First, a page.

Hon. Members who have supported Confederation have failed in showing that this is the
time for it.   They are afraid to ask the people.   They have refused to do so.
Much has been said; more will be said. I have listened, and have heard high-sounding
words, and inflated tautology of this and that Hon. Member, which reminds me of soap-bubbles,
which, though beautiful by the reflection of the sun's prismatic colours, are equally remarkable
for their rotundity and their emptiness.
The Hon. Mb. BARNARD *said:—Sir, in rising to support the motion of the Hon. and
learned Attorney-General, I can but express my feelings of pleasure in being permitted to take
a part in the great work in hand—that of hewing off the rough corners of the block which
has come to us from the hands of the Executive, and which, after receiving the finishing
touch at the hands of the people, will become the key-stone of the great Confederation arch
which will, ere twelve months, extend from ocean to ocean. The terms as sent down by His
Excellency are, I consider, a fair subject of congratulation. The manner in which they have
been received by this House and the people is another subject of congratulation; and the paucity
and utter idleness of the arguments used by the opposition, represented in this House as it is
by the talent of the opposing party in the country, are also subjects of congratulation to His
Excellency, this House, and the country. It is wrong, Mr. President, to charge the desire for
Confederation on the part of its promoters to a desire for change. So far as my constituency
and the adjoining ones on the Mainland are concerned, I may say safely that such was not the
case—we accepted the Organic Act constituting this Council, and agreed to work it out to its
legitimate end; and we have not countenanced nor have we been subjected to the many changes
which other parts of this Colony have. I desire, before going further, to allude to a charge
commonly made against my countrymen—often offensively put—but yesterday put by the Hon Confederation Debate. 41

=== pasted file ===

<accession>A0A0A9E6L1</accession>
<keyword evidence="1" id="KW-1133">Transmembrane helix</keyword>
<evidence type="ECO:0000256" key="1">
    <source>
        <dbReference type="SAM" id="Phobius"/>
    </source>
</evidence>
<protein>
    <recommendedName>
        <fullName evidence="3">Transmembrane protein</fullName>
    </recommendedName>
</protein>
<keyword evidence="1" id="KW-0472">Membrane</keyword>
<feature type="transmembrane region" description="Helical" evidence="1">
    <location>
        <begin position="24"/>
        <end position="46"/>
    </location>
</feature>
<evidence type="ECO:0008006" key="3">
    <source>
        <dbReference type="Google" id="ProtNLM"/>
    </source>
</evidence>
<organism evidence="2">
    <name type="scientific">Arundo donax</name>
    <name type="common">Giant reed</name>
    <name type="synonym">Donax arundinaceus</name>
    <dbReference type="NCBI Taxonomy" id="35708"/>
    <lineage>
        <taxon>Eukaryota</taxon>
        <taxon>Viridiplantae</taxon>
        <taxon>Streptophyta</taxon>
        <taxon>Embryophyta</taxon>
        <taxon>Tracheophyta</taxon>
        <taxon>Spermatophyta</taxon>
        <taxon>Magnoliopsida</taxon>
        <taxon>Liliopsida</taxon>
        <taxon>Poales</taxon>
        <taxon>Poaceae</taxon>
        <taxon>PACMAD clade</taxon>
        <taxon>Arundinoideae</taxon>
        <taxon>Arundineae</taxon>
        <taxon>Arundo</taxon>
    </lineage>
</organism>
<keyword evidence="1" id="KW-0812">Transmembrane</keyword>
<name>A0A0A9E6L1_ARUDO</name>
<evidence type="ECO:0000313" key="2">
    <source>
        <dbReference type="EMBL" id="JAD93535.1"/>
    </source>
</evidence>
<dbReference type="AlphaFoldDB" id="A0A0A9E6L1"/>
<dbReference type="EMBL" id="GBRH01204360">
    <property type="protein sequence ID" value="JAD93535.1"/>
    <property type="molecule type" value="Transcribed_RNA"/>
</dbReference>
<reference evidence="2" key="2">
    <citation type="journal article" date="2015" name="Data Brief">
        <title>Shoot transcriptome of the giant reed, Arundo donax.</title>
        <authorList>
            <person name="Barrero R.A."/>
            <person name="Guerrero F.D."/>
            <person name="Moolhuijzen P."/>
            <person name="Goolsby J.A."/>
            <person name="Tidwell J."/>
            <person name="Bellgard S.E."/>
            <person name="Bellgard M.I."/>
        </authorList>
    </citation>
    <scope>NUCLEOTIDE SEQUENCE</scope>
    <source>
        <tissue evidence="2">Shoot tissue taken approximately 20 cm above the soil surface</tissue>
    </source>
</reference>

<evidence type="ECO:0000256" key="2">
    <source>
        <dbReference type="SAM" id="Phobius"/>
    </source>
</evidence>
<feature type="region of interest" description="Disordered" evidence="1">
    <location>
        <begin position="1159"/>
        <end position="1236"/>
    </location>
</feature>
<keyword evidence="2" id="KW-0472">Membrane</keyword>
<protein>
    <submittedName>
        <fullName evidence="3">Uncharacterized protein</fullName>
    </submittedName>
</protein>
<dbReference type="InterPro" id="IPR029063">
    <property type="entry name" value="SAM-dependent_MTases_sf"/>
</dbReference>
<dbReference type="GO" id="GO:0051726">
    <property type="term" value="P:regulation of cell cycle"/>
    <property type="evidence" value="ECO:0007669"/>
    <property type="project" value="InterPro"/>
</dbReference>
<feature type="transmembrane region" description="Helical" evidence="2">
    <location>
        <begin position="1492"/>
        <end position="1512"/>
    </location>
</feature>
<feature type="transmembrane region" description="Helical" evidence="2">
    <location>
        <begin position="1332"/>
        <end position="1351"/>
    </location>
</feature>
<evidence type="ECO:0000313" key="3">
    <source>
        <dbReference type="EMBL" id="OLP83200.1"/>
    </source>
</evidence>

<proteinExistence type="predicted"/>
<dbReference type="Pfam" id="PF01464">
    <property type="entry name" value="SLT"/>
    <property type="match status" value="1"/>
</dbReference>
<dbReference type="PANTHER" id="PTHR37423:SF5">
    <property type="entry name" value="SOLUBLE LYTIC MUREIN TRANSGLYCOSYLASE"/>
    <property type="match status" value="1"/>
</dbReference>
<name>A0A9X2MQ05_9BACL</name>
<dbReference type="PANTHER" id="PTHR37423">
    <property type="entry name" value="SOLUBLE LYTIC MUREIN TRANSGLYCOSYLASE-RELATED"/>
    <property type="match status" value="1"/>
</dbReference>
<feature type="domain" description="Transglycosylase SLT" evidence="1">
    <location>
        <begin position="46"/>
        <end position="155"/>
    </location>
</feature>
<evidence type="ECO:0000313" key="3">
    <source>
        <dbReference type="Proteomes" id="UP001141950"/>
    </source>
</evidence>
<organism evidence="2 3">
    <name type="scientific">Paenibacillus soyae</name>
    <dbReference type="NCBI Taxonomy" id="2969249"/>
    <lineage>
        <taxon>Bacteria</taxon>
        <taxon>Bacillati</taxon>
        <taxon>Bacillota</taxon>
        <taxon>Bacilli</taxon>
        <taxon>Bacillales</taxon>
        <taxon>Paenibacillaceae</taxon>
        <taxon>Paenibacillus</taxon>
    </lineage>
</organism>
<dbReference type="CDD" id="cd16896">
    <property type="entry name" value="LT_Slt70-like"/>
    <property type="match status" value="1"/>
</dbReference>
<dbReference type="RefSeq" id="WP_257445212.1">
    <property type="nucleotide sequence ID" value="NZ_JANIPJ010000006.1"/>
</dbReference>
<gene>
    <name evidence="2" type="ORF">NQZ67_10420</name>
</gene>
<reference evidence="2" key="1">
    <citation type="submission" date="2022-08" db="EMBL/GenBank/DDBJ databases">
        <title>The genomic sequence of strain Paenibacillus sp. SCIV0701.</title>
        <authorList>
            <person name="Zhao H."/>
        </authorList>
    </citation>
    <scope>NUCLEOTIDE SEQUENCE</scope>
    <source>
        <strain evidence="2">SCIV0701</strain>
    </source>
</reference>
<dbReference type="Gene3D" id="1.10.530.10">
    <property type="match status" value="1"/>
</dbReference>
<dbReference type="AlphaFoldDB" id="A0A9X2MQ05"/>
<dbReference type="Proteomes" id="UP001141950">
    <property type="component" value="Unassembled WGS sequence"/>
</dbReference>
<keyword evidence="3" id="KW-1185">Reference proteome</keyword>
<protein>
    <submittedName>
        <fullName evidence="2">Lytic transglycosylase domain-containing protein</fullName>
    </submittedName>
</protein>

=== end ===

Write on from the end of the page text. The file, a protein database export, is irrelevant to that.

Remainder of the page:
Mr. Wood, in his usual gentlemanly way. It is that of "Canadian proclivity." As a native-
born Canadian, in common with others, I love the land of my birth. We admire her institutions
and revere her laws; but we never forget the land of our adoption, and we would no more
consent to see her wronged by Canada than would the tens of thousands of Englishmen who
have made Canada their home, permit a wrong to be done her by England.
It is also wrong and contrary to fact that, " so anxious are we for Confederation that we
would accede to any terms proposed." During the past three years, I have been one of the
foremost in advocating the cause of Confederation; and, in so doing, throughout the interior
of the Colony, I am free to confess I never uttered such a sentiment; and, in justice to my
fellow-countrymen in particular, and the advocates of this cause in, general, I will say that
I never heard any one express a desire that this Colony should be confederated, except on
such terms as might, on investigation, be found to be just and beneficial.
We desire Confederation with Canada, because we believe that it will be to the interest
of this Colony to unite with the progressive Colonies to the east. That they are progressive
I assert, and as proof I point to the fact that, previous to Confederation, Canada proper had
expended $184,000,000 on public works, principally in building canals. Up to 1869, $170,000,000
had been expended in railways. She pays to-day $300,000 yearly for her ocean steam mail
service alone, and her enterprise is followed by her people. Her manufactures are increasing
yearly, and even now she is exporting cloths to England, and competing there with cheap
labour. One firm alone, composed of men who landed in Canada penniless, now has $9,000,000